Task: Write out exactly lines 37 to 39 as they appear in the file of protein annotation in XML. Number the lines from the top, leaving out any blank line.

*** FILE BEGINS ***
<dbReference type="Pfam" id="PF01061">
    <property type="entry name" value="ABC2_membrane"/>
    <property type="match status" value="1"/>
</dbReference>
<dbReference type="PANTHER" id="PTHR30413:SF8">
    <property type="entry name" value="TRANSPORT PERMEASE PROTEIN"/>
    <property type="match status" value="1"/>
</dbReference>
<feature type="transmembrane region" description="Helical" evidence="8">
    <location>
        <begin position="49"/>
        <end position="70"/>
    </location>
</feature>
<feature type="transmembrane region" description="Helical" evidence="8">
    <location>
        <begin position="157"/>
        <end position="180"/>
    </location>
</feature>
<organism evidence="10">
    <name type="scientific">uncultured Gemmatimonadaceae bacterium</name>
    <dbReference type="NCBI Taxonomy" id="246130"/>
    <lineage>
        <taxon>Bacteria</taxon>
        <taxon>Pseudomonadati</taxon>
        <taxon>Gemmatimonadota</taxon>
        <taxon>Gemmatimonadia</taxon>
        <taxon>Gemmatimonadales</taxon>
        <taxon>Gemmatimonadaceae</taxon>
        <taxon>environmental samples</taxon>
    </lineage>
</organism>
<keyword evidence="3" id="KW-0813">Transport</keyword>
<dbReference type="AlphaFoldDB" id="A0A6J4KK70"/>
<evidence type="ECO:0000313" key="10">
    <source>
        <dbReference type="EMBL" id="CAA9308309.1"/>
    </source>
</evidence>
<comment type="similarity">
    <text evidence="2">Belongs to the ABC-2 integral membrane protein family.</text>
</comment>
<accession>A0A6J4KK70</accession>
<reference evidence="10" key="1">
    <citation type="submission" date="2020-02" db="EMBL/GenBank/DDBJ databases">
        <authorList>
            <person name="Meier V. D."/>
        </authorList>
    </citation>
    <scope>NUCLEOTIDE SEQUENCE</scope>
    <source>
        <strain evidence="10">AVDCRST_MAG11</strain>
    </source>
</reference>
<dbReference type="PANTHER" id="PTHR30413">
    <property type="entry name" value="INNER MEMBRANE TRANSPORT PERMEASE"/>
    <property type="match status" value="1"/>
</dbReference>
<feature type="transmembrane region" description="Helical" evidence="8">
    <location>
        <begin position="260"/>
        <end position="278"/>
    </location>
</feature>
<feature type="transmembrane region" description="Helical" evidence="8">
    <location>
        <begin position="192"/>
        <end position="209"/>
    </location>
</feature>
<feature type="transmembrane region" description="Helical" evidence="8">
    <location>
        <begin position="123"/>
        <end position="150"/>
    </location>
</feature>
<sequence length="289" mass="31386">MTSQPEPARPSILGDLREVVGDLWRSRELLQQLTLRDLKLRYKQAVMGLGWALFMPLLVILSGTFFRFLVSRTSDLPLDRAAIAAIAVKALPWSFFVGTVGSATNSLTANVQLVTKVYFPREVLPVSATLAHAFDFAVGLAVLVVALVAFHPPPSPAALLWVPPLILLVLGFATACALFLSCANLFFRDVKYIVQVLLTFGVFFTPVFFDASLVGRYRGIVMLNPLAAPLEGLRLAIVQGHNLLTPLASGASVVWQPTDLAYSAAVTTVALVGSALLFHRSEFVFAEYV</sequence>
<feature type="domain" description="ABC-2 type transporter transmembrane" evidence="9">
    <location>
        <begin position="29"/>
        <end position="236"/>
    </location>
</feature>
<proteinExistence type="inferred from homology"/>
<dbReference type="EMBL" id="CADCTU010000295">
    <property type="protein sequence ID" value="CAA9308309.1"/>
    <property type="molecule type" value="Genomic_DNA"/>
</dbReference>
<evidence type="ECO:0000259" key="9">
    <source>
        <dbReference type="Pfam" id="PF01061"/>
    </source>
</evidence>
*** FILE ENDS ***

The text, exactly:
    <source>
        <dbReference type="EMBL" id="CAA9308309.1"/>
    </source>